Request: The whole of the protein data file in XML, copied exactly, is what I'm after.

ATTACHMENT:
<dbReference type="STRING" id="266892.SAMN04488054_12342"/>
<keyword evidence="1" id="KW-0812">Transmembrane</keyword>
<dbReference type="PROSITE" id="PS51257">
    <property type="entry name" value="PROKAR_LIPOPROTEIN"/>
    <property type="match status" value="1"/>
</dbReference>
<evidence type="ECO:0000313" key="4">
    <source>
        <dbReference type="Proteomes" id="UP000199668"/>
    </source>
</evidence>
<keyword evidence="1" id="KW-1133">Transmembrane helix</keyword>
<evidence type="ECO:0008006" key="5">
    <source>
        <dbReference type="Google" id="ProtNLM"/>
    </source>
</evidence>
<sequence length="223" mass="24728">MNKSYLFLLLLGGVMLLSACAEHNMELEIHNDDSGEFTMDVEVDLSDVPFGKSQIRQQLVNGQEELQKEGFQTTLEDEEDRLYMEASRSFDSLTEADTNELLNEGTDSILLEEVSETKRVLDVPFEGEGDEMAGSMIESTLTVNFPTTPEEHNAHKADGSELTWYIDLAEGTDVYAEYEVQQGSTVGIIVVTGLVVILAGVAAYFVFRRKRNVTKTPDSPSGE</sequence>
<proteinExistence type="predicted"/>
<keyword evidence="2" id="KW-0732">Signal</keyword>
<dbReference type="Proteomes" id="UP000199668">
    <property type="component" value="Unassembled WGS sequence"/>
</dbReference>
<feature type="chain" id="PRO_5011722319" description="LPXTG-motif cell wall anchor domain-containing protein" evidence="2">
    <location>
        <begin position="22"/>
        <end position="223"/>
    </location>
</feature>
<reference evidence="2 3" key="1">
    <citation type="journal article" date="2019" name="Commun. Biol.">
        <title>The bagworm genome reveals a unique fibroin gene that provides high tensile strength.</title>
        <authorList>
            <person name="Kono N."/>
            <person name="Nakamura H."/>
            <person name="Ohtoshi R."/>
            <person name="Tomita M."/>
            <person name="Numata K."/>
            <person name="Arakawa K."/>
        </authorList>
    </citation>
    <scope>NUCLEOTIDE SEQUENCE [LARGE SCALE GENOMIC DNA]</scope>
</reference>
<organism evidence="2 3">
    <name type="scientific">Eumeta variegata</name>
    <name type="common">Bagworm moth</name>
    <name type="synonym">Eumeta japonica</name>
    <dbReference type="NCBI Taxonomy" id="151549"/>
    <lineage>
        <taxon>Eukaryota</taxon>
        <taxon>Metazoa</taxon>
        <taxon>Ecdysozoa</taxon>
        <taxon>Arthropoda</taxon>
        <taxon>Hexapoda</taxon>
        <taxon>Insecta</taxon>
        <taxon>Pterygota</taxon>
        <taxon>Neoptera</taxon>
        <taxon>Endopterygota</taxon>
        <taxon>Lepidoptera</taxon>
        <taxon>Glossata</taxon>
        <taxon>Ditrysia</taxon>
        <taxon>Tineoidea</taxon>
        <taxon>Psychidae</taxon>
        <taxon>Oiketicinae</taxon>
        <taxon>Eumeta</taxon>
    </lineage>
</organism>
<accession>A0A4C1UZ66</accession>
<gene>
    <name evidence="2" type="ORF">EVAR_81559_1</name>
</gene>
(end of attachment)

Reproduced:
<dbReference type="STRING" id="266892.SAMN04488054_12342"/>
<keyword evidence="1" id="KW-0812">Transmembrane</keyword>
<dbReference type="PROSITE" id="PS51257">
    <property type="entry name" value="PROKAR_LIPOPROTEIN"/>
    <property type="match status" value="1"/>
</dbReference>
<evidence type="ECO:0000313" key="4">
    <source>
        <dbReference type="Proteomes" id="UP000199668"/>
    </source>
</evidence>
<keyword evidence="1" id="KW-1133">Transmembrane helix</keyword>
<evidence type="ECO:0008006" key="5">
    <source>
        <dbReference type="Google" id="ProtNLM"/>
    </source>
</evidence>
<sequence length="223" mass="24728">MNKSYLFLLLLGGVMLLSACAEHNMELEIHNDDSGEFTMDVEVDLSDVPFGKSQIRQQLVNGQEELQKEGFQTTLEDEEDRLYMEASRSFDSLTEADTNELLNEGTDSILLEEVSETKRVLDVPFEGEGDEMAGSMIESTLTVNFPTTPEEHNAHKADGSELTWYIDLAEGTDVYAEYEVQQGSTVGIIVVTGLVVILAGVAAYFVFRRKRNVTKTPDSPSGE</sequence>
<proteinExistence type="predicted"/>
<keyword evidence="2" id="KW-0732">Signal</keyword>
<dbReference type="Proteomes" id="UP000199668">
    <property type="component" value="Unassembled WGS sequence"/>
</dbReference>
<feature type="chain" id="PRO_5011722319" description="LPXTG-motif cell wall anchor domain-containing protein" evidence="2">
    <location>
        <begin position="22"/>
        <end position="223"/>
    </location>
</feature>
<reference evidence="2 3" key="1">
    <citation type="journal article" date="2019" name="Commun. Biol.">
        <title>The bagworm genome reveals a unique fibroin gene that provides high tensile strength.</title>
        <authorList>
            <person name="Kono N."/>
            <person name="Nakamura H."/>
            <person name="Ohtoshi R."/>
            <person name="Tomita M."/>
            <person name="Numata K."/>
            <person name="Arakawa K."/>
        </authorList>
    </citation>
    <scope>NUCLEOTIDE SEQUENCE [LARGE SCALE GENOMIC DNA]</scope>
</reference>
<organism evidence="2 3">
    <name type="scientific">Eumeta variegata</name>
    <name type="common">Bagworm moth</name>
    <name type="synonym">Eumeta japonica</name>
    <dbReference type="NCBI Taxonomy" id="151549"/>
    <lineage>
        <taxon>Eukaryota</taxon>
        <taxon>Metazoa</taxon>
        <taxon>Ecdysozoa</taxon>
        <taxon>Arthropoda</taxon>
        <taxon>Hexapoda</taxon>
        <taxon>Insecta</taxon>
        <taxon>Pterygota</taxon>
        <taxon>Neoptera</taxon>
        <taxon>Endopterygota</taxon>
        <taxon>Lepidoptera</taxon>
        <taxon>Glossata</taxon>
        <taxon>Ditrysia</taxon>
        <taxon>Tineoidea</taxon>
        <taxon>Psychidae</taxon>
        <taxon>Oiketicinae</taxon>
        <taxon>Eumeta</taxon>
    </lineage>
</organism>
<accession>A0A4C1UZ66</accession>
<gene>
    <name evidence="2" type="ORF">EVAR_81559_1</name>
</gene>